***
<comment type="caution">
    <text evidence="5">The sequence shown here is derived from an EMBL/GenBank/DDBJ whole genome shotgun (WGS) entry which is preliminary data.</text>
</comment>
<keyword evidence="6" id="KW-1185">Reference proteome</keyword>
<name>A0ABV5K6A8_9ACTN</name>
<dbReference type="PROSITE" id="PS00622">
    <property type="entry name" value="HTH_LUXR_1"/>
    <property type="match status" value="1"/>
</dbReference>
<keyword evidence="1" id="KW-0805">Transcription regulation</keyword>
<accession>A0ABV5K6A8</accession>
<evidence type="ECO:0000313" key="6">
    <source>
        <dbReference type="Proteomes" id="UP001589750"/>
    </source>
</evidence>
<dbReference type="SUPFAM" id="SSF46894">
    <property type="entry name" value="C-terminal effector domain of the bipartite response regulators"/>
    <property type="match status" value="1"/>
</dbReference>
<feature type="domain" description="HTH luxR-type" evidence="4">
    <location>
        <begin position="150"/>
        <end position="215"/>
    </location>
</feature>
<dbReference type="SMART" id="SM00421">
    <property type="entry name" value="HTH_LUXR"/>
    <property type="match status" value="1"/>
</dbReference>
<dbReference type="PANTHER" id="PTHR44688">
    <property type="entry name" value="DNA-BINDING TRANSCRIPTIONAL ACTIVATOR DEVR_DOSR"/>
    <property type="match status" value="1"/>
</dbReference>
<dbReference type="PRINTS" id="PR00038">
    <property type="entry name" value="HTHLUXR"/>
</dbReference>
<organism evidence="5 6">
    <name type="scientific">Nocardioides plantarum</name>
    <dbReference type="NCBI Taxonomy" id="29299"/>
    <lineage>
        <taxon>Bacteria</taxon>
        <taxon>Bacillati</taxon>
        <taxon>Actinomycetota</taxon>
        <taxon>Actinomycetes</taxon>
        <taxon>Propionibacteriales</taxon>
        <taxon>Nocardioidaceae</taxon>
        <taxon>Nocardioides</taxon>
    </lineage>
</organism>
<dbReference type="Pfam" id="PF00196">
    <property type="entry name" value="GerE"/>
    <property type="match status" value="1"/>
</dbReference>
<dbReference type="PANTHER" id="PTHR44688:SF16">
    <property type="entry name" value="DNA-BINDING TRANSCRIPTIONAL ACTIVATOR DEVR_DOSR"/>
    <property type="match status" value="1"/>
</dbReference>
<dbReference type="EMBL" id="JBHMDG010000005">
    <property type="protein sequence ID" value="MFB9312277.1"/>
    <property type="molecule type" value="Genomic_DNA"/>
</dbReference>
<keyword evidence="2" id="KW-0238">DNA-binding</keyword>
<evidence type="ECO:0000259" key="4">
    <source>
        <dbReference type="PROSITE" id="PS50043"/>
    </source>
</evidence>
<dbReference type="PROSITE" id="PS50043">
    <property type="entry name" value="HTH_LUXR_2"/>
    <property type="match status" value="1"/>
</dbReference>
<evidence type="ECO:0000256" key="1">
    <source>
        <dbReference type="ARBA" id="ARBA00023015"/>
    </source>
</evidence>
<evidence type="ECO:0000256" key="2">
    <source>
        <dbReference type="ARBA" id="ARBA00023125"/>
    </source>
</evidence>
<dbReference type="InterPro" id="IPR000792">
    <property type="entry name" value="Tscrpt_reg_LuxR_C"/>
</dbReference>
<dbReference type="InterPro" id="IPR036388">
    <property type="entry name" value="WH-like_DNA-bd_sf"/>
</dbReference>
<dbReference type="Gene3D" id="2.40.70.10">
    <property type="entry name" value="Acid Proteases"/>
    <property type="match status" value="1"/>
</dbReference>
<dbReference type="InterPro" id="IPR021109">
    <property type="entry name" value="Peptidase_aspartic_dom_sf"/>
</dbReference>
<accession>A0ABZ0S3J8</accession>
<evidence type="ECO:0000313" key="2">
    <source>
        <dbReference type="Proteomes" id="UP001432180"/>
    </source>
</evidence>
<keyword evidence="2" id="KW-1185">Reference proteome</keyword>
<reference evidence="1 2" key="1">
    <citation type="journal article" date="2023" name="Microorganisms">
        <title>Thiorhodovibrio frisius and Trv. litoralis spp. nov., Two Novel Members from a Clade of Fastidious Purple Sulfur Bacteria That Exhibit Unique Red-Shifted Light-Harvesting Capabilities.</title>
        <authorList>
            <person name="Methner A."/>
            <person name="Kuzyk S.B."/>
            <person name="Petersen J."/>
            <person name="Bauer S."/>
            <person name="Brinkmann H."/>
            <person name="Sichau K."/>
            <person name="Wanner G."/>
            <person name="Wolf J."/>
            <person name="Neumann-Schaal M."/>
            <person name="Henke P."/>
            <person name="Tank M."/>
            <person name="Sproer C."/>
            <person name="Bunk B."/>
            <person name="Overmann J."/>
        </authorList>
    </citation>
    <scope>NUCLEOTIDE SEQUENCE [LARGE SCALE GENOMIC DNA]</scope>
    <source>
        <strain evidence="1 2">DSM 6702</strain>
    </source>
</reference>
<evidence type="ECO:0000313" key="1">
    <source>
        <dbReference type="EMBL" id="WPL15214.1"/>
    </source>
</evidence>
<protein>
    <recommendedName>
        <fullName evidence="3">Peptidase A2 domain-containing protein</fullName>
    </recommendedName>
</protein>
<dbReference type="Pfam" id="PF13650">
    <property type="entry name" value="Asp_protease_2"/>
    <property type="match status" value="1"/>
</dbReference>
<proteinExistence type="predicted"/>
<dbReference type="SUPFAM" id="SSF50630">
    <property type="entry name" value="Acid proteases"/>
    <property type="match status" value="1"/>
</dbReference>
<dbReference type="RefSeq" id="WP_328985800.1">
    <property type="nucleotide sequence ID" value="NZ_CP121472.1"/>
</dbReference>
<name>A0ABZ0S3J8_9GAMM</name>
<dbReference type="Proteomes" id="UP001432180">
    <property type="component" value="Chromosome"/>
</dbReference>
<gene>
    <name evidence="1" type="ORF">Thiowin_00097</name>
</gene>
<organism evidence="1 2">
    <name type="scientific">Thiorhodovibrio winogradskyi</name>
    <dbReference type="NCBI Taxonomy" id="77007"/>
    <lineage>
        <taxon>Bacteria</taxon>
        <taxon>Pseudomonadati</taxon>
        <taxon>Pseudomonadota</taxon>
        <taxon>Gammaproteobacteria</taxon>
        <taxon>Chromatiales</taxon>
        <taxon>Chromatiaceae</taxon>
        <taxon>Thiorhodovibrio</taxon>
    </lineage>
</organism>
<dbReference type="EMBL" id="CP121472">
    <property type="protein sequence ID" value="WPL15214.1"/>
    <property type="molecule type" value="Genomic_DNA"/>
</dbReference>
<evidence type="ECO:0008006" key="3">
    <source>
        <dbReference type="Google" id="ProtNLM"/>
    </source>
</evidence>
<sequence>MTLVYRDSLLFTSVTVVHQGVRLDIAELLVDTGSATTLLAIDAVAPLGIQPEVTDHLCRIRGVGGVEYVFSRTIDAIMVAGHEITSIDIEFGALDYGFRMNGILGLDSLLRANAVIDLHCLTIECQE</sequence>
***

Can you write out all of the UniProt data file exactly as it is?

<comment type="caution">
    <text evidence="5">The sequence shown here is derived from an EMBL/GenBank/DDBJ whole genome shotgun (WGS) entry which is preliminary data.</text>
</comment>
<keyword evidence="6" id="KW-1185">Reference proteome</keyword>
<name>A0ABV5K6A8_9ACTN</name>
<dbReference type="PROSITE" id="PS00622">
    <property type="entry name" value="HTH_LUXR_1"/>
    <property type="match status" value="1"/>
</dbReference>
<keyword evidence="1" id="KW-0805">Transcription regulation</keyword>
<accession>A0ABV5K6A8</accession>
<evidence type="ECO:0000313" key="6">
    <source>
        <dbReference type="Proteomes" id="UP001589750"/>
    </source>
</evidence>
<dbReference type="SUPFAM" id="SSF46894">
    <property type="entry name" value="C-terminal effector domain of the bipartite response regulators"/>
    <property type="match status" value="1"/>
</dbReference>
<feature type="domain" description="HTH luxR-type" evidence="4">
    <location>
        <begin position="150"/>
        <end position="215"/>
    </location>
</feature>
<dbReference type="SMART" id="SM00421">
    <property type="entry name" value="HTH_LUXR"/>
    <property type="match status" value="1"/>
</dbReference>
<dbReference type="PANTHER" id="PTHR44688">
    <property type="entry name" value="DNA-BINDING TRANSCRIPTIONAL ACTIVATOR DEVR_DOSR"/>
    <property type="match status" value="1"/>
</dbReference>
<dbReference type="PRINTS" id="PR00038">
    <property type="entry name" value="HTHLUXR"/>
</dbReference>
<organism evidence="5 6">
    <name type="scientific">Nocardioides plantarum</name>
    <dbReference type="NCBI Taxonomy" id="29299"/>
    <lineage>
        <taxon>Bacteria</taxon>
        <taxon>Bacillati</taxon>
        <taxon>Actinomycetota</taxon>
        <taxon>Actinomycetes</taxon>
        <taxon>Propionibacteriales</taxon>
        <taxon>Nocardioidaceae</taxon>
        <taxon>Nocardioides</taxon>
    </lineage>
</organism>
<dbReference type="Pfam" id="PF00196">
    <property type="entry name" value="GerE"/>
    <property type="match status" value="1"/>
</dbReference>
<dbReference type="PANTHER" id="PTHR44688:SF16">
    <property type="entry name" value="DNA-BINDING TRANSCRIPTIONAL ACTIVATOR DEVR_DOSR"/>
    <property type="match status" value="1"/>
</dbReference>
<dbReference type="EMBL" id="JBHMDG010000005">
    <property type="protein sequence ID" value="MFB9312277.1"/>
    <property type="molecule type" value="Genomic_DNA"/>
</dbReference>
<keyword evidence="2" id="KW-0238">DNA-binding</keyword>
<evidence type="ECO:0000259" key="4">
    <source>
        <dbReference type="PROSITE" id="PS50043"/>
    </source>
</evidence>
<dbReference type="PROSITE" id="PS50043">
    <property type="entry name" value="HTH_LUXR_2"/>
    <property type="match status" value="1"/>
</dbReference>
<evidence type="ECO:0000256" key="1">
    <source>
        <dbReference type="ARBA" id="ARBA00023015"/>
    </source>
</evidence>
<evidence type="ECO:0000256" key="2">
    <source>
        <dbReference type="ARBA" id="ARBA00023125"/>
    </source>
</evidence>
<dbReference type="InterPro" id="IPR000792">
    <property type="entry name" value="Tscrpt_reg_LuxR_C"/>
</dbReference>
<dbReference type="InterPro" id="IPR036388">
    <property type="entry name" value="WH-like_DNA-bd_sf"/>
</dbReference>
<dbReference type="Gene3D" id="2.40.70.10">
    <property type="entry name" value="Acid Proteases"/>
    <property type="match status" value="1"/>
</dbReference>
<dbReference type="InterPro" id="IPR021109">
    <property type="entry name" value="Peptidase_aspartic_dom_sf"/>
</dbReference>
<accession>A0ABZ0S3J8</accession>
<evidence type="ECO:0000313" key="2">
    <source>
        <dbReference type="Proteomes" id="UP001432180"/>
    </source>
</evidence>
<keyword evidence="2" id="KW-1185">Reference proteome</keyword>
<reference evidence="1 2" key="1">
    <citation type="journal article" date="2023" name="Microorganisms">
        <title>Thiorhodovibrio frisius and Trv. litoralis spp. nov., Two Novel Members from a Clade of Fastidious Purple Sulfur Bacteria That Exhibit Unique Red-Shifted Light-Harvesting Capabilities.</title>
        <authorList>
            <person name="Methner A."/>
            <person name="Kuzyk S.B."/>
            <person name="Petersen J."/>
            <person name="Bauer S."/>
            <person name="Brinkmann H."/>
            <person name="Sichau K."/>
            <person name="Wanner G."/>
            <person name="Wolf J."/>
            <person name="Neumann-Schaal M."/>
            <person name="Henke P."/>
            <person name="Tank M."/>
            <person name="Sproer C."/>
            <person name="Bunk B."/>
            <person name="Overmann J."/>
        </authorList>
    </citation>
    <scope>NUCLEOTIDE SEQUENCE [LARGE SCALE GENOMIC DNA]</scope>
    <source>
        <strain evidence="1 2">DSM 6702</strain>
    </source>
</reference>
<evidence type="ECO:0000313" key="1">
    <source>
        <dbReference type="EMBL" id="WPL15214.1"/>
    </source>
</evidence>
<protein>
    <recommendedName>
        <fullName evidence="3">Peptidase A2 domain-containing protein</fullName>
    </recommendedName>
</protein>
<dbReference type="Pfam" id="PF13650">
    <property type="entry name" value="Asp_protease_2"/>
    <property type="match status" value="1"/>
</dbReference>
<proteinExistence type="predicted"/>
<dbReference type="SUPFAM" id="SSF50630">
    <property type="entry name" value="Acid proteases"/>
    <property type="match status" value="1"/>
</dbReference>
<dbReference type="RefSeq" id="WP_328985800.1">
    <property type="nucleotide sequence ID" value="NZ_CP121472.1"/>
</dbReference>
<name>A0ABZ0S3J8_9GAMM</name>
<dbReference type="Proteomes" id="UP001432180">
    <property type="component" value="Chromosome"/>
</dbReference>
<gene>
    <name evidence="1" type="ORF">Thiowin_00097</name>
</gene>
<organism evidence="1 2">
    <name type="scientific">Thiorhodovibrio winogradskyi</name>
    <dbReference type="NCBI Taxonomy" id="77007"/>
    <lineage>
        <taxon>Bacteria</taxon>
        <taxon>Pseudomonadati</taxon>
        <taxon>Pseudomonadota</taxon>
        <taxon>Gammaproteobacteria</taxon>
        <taxon>Chromatiales</taxon>
        <taxon>Chromatiaceae</taxon>
        <taxon>Thiorhodovibrio</taxon>
    </lineage>
</organism>
<dbReference type="EMBL" id="CP121472">
    <property type="protein sequence ID" value="WPL15214.1"/>
    <property type="molecule type" value="Genomic_DNA"/>
</dbReference>
<evidence type="ECO:0008006" key="3">
    <source>
        <dbReference type="Google" id="ProtNLM"/>
    </source>
</evidence>
<sequence>MTLVYRDSLLFTSVTVVHQGVRLDIAELLVDTGSATTLLAIDAVAPLGIQPEVTDHLCRIRGVGGVEYVFSRTIDAIMVAGHEITSIDIEFGALDYGFRMNGILGLDSLLRANAVIDLHCLTIECQE</sequence>